he event was the rededication of the restored Bafut ancestral shrine or ‘Achum’ with about 35 million FCFA funding by the United States Embassy in Cameroon. Achum, which is the central shrine of the 600-year-old Bafut Palace where oracles are consulted, recently suffered ruin that required restoration.

It was against this backdrop that the U.S Ambassador to Cameroon, His Excellency Michael Stephen Hoza was in Bafut recently to inaugurate the new look shrine and salute local skills that partnered to produce what he recognised as a world class treasure that should be preserved for posterity. It took some 10 months to complete restoration work.

It was a day to advance the culture and traditions of Bafut people with His Majesty, Abumbi II and the Mayor of Bafut, Langsi Abel Ngwasoh, saluting the generosity of the U.S government. The Cultural Affairs Officer in the U.S Embassy, Merlyn Schultz and Cultural Specialist, Yaah Gladys Viban, accompanied Ambassador Michael Stephen Hoza to Bafut.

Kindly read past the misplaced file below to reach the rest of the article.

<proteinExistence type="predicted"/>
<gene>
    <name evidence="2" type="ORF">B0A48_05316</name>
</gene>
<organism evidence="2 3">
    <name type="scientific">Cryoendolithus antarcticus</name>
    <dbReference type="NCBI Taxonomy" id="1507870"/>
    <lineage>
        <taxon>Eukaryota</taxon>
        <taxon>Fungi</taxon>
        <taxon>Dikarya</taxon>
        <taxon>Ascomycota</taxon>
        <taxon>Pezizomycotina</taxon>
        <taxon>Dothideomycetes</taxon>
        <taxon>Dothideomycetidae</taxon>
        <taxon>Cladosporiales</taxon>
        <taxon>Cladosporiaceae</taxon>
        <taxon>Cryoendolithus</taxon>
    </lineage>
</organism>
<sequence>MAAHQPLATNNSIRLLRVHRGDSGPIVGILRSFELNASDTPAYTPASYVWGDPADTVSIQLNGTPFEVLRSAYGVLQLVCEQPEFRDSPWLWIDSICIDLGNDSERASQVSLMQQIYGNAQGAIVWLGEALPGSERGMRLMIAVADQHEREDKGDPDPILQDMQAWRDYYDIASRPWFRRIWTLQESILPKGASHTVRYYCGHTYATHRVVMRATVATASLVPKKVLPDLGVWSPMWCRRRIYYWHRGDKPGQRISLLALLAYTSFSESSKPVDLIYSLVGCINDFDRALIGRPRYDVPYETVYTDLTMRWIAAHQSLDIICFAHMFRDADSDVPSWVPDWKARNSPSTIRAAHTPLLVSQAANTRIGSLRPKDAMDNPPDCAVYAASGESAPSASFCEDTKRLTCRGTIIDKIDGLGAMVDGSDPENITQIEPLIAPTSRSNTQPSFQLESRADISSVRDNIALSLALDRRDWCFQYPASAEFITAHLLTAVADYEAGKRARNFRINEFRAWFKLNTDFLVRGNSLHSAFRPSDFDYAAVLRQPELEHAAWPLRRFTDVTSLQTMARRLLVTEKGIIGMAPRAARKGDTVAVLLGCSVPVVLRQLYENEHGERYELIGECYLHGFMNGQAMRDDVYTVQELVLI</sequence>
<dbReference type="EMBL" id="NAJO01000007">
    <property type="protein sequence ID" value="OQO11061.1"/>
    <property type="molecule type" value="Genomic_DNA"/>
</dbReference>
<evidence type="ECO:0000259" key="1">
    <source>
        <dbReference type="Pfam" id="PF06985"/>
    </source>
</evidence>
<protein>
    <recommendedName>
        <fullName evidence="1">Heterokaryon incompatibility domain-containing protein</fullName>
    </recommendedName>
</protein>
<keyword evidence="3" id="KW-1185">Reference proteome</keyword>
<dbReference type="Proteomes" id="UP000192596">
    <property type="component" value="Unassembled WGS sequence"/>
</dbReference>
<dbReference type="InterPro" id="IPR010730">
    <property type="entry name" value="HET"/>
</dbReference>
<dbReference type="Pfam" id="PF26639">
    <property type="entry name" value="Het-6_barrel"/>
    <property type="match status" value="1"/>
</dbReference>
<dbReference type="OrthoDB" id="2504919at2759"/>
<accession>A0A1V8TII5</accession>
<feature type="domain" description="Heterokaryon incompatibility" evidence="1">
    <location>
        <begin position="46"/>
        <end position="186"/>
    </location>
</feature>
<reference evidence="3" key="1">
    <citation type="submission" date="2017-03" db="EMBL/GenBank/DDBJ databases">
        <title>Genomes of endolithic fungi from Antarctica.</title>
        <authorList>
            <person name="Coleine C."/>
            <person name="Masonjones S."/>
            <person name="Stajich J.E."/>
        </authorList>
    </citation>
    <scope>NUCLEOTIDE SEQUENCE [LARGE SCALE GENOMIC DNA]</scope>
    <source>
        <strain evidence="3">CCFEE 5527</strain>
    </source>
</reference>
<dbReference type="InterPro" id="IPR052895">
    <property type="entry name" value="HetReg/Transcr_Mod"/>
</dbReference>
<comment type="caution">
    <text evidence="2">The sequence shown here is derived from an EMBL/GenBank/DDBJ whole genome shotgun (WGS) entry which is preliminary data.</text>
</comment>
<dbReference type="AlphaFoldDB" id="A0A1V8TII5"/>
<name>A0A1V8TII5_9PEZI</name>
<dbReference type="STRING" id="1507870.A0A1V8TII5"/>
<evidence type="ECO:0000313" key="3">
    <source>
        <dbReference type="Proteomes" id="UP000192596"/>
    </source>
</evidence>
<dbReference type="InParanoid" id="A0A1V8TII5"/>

The Project Directors, Prof. Raymond Asombang and Ernestine Lukong, explained that it was all about the restoration of the ancestral pyramidal house, publication of a catalogue of the Bafut Palace Museum and royal book, improvement of drainage and the erection of a security wall around the shrine.

Its structural integrity had deteriorated over the years, accentuated by the weakness of the traditional conservation method used. Prof. Raymond Asombang sounds off that restoration work now takes the Bafut Royal Palace closer to featuring on UNESCO’s World Heritage list.

From the look of things, the rehabilitation has prolonged the life of the shrine to about 50 years before further work could be considered. The partnership for restoring the ancestral shrine is dates back to October 29, 2014, when the then Public Affairs Officer in the U.S Embassy, Robert Quiroz II, handed over a cheque of 30 million FCFA to the Bafut Manjong Development group for rehabilitation works.

The Mastermind Behind MLK Assassination and Its Cover-up